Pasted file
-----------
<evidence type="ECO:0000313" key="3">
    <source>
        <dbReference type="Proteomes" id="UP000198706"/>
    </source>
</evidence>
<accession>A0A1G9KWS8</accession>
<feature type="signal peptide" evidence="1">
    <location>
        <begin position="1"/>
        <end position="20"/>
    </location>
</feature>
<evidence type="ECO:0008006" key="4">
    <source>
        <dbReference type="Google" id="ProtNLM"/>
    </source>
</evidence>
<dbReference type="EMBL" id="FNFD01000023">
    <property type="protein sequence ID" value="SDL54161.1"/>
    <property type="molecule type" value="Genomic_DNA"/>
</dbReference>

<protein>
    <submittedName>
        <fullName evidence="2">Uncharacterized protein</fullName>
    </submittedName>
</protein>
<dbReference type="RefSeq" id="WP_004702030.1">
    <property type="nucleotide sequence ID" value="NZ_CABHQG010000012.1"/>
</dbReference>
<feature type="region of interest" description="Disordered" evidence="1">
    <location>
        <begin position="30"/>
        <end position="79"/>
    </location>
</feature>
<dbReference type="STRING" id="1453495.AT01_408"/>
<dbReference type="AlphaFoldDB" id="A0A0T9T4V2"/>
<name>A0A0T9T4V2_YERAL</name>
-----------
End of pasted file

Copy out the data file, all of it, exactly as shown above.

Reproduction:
<evidence type="ECO:0000313" key="3">
    <source>
        <dbReference type="Proteomes" id="UP000198706"/>
    </source>
</evidence>
<accession>A0A1G9KWS8</accession>
<feature type="signal peptide" evidence="1">
    <location>
        <begin position="1"/>
        <end position="20"/>
    </location>
</feature>
<evidence type="ECO:0008006" key="4">
    <source>
        <dbReference type="Google" id="ProtNLM"/>
    </source>
</evidence>
<dbReference type="EMBL" id="FNFD01000023">
    <property type="protein sequence ID" value="SDL54161.1"/>
    <property type="molecule type" value="Genomic_DNA"/>
</dbReference>

<protein>
    <submittedName>
        <fullName evidence="2">Uncharacterized protein</fullName>
    </submittedName>
</protein>
<dbReference type="RefSeq" id="WP_004702030.1">
    <property type="nucleotide sequence ID" value="NZ_CABHQG010000012.1"/>
</dbReference>
<feature type="region of interest" description="Disordered" evidence="1">
    <location>
        <begin position="30"/>
        <end position="79"/>
    </location>
</feature>
<dbReference type="STRING" id="1453495.AT01_408"/>
<dbReference type="AlphaFoldDB" id="A0A0T9T4V2"/>
<name>A0A0T9T4V2_YERAL</name>